'There's no way we're going to lose an entire industry, I'm just sad for those that aren't going to make it'

The Staff Canteen

Now that we have a roadmap, we have something like a plan, and the numbers are starting to show that some parts of hospitality are likely to recover from the mass casualties they have suffered over the past year. 

Alex Bond of Alchemilla won't be opening until June, as he doesn't believe the government will be able to stick to its timeline.

"I don't trust that floppy-haired c***," he said. "I don't know why everyone seems to think that all of a sudden because Boris Johnson says we can reopen on 17th May, he's going to stick to that." 

"I like nobody don't want to come across as the cynical one," he added, "and I hope I'm wrong and Boris is right and on 17th everyone can sling their doors open and in the middle of June we all go back to normal, I want nothing more than that." 

When he does open, he'll be bringing his full team back as soon as he opens, and is braced to slowly recover the debt he has incurred over the past year. 

But for him, to see the light at the end of the tunnel is bittersweet, as he knows that his restaurant is lucky to be among those fine dining restaurants with a loyal customer base, but that not all are so fortuitous. 

"I've got kids and a wife and a mortgage and members of staff that I've got to look after. So of course, I'm buzzing for them, but it's hard to say I'm optimistic.

"There's no way we're going to lose an entire industry, I'm just sad for those that aren't going to make it." 

And that's where Alex hit the nail on the head: despite what he perceives as the systematic mishandling of the past year by the government, like many, he is convinced that there are resilient businesses in the industry that will push through, survive and maybe even thrive in the coming months. 

One of those might be that of Andrew Pern, the chef patron of the 25 year-old Star Inn at Harome. When with the rest of the industry he was forced into closure, he resigned himself to his fate and cooked for the NHS until he could open again, then was closed once more, and was sat in an empty room except for the pile of bills as we spoke. 

But now, finally, he has reason to feel hopeful again. 

The hotel is booked to 98 percent occupancy over the coming months, and, with plans to increase the number of rooms from 13 to 20, and five acres of land surrounding the pub, last summer's restrictions and any potential delays to the government roadmap aren't a frightening prospect.

"In the first lockdown we developed the 'drinking field' as we called it, which is very much for people having drinks, families can come with their kids and have a kick about, play in the field and others dining with us wouldn't be hassled - that worked out really well.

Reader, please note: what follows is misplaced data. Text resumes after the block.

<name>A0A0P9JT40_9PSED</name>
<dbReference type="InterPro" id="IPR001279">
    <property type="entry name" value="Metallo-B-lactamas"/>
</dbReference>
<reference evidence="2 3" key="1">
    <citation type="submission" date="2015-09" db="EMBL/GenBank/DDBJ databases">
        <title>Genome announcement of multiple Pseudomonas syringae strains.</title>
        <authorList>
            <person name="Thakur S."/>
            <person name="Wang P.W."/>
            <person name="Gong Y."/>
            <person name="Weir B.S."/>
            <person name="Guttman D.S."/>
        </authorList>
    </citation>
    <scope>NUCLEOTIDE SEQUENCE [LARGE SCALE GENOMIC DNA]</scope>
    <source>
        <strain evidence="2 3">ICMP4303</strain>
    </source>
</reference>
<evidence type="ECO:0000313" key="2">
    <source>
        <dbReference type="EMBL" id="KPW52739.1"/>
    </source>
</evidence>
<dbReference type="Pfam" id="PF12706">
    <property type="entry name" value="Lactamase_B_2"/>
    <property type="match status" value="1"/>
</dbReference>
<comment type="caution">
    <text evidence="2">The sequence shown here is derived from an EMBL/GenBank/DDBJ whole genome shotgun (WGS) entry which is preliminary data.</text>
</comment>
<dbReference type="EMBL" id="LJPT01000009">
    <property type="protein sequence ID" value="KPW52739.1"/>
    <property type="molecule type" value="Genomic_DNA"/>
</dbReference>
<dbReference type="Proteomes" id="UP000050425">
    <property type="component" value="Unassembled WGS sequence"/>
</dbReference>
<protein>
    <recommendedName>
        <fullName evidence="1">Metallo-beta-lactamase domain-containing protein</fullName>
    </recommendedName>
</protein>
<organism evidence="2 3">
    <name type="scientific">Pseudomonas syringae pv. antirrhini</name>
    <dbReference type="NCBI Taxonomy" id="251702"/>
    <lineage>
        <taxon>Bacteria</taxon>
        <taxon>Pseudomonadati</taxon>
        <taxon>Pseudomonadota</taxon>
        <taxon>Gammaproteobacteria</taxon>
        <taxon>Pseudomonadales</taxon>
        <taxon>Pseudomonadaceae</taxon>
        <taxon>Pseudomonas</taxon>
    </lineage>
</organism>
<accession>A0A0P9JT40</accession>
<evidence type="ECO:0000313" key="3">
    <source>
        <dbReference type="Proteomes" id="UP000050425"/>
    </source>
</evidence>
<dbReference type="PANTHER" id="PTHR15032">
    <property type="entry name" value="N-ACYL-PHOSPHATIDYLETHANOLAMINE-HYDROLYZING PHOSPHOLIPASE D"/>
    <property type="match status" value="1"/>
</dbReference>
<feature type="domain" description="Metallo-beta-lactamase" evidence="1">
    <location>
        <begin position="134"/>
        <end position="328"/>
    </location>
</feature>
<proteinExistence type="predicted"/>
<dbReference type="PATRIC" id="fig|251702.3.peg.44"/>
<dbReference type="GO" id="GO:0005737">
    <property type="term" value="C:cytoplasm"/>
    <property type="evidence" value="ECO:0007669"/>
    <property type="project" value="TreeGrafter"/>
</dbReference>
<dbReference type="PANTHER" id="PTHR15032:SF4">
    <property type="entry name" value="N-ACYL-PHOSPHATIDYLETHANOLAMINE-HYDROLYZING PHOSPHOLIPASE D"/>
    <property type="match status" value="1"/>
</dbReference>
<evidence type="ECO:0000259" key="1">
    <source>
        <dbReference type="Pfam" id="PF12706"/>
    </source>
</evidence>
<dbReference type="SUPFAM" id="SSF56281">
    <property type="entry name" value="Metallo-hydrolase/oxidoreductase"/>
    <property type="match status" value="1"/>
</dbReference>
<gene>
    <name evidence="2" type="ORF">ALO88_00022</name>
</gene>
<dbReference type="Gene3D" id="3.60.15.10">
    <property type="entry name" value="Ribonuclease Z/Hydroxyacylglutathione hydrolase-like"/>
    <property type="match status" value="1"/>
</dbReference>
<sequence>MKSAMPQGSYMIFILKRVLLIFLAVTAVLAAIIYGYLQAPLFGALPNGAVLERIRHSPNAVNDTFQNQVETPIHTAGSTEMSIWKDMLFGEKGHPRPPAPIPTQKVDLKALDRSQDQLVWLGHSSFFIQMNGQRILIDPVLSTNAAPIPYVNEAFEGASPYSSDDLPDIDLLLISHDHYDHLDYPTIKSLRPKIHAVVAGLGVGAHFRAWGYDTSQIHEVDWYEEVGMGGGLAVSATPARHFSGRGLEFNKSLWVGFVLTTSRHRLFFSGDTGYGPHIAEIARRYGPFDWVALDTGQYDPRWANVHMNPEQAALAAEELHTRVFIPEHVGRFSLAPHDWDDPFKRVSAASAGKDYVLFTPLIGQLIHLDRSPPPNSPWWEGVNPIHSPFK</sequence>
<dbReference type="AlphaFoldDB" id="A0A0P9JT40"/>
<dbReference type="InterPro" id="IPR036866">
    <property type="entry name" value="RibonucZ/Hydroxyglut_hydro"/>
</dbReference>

"We're in the process of developing another over an old swimming pool," which, he said, will add another 40 covers. 

"We're taking on staff as fast as we can, hoping for good weather, buying more parasols and chairs and going for it." 

"There's never a dull moment around these parts," he laughed. 

Parts of the hospitality industry won't ever recover

But as pointed out by Alex, the pandemic has polarised the economic situation in which businesses have found themselves - and while those who have stayed afloat will likely prosper, some of the damage done is irreperable.

"I think a lot of it will be fine, when we get back open," he said. "After the Spanish flu and the second world war came the roaring twenties. People were done and fed up. People will go out and they will spend and the streets will be full and people will buy, because ultimately we're at a stage we're only we're shut, and nightclubs." 

"But I think part of it is f**ked, permanently.

Awarding little if any credit to the government and its support for the industry, he said: "We will rebuild it ourselves. They won't. You can feel the help whittling away already, they're already gearing us towards cutting it off." 

"I don't want to sound too cynical," he hastened to add. "They've done some good things: the furlough scheme, no business rates, reduced VAT - are all great - but it's definitely tapering off." 

As for those who fail to recognise the significance of the closure of chains, or even celebrate it, anticipating a return of more independent restaurants, he said: "Those are people's lives. People say 'chains are fine, they've got loads of money, but every chain has thousands of individual lives and stories and families attached to it, with children dependent on them and their own s**t to deal with. 

"It's no good saying Carluccio's is okay. It's how many thousands of people worked for Carluccio's, PizzaExpress, Las Iguanas. They're all lives. It doesn't feel like people understand, or if they do understand, it's worse, because they don't care." 

For Andrew, one thing is for certain, and that is that the industry will need public support to recover, and no matter what hardships the industry has suffered, that fact makes it a two-way street. Now, less than ever, is it time to take guests for granted.

"It's up to us to make sure that we look after people and give them the best experience that they've obviously been waiting quite a long time for." 

"We need to maximise on all parts, not just taking the money, but giving a great experience back to everybody - Great British hospitality. At the end of the day, that's what we're known for."

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The Staff Canteen

The Staff Canteen

Editor 19th March 2021

'There's no way we're going to lose an entire industry, I'm just sad for those that aren't going to make it'